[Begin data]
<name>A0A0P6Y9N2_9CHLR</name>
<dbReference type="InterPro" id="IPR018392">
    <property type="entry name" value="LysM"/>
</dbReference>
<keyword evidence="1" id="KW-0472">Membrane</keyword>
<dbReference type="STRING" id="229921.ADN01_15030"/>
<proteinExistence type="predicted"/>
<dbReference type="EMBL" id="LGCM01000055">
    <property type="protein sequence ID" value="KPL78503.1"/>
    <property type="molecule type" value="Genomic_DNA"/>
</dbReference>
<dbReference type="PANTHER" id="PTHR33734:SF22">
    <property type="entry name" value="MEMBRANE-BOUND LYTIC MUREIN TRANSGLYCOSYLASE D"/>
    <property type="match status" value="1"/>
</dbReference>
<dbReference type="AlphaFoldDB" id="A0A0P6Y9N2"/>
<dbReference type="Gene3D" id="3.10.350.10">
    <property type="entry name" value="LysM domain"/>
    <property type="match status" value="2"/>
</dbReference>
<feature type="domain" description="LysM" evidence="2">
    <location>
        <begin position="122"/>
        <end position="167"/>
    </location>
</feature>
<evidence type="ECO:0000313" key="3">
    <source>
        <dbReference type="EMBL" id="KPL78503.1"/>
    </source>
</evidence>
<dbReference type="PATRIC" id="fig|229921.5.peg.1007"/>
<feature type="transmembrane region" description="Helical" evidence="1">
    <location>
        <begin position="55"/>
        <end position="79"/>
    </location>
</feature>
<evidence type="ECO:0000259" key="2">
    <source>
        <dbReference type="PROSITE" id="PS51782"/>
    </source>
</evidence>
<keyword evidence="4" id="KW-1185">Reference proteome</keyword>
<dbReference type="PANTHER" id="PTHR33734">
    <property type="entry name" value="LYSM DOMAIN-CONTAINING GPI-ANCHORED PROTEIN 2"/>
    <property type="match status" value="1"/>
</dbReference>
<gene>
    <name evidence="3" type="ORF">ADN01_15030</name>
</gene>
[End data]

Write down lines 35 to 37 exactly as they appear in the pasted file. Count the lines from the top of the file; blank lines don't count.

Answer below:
        <begin position="55"/>
        <end position="79"/>
    </location>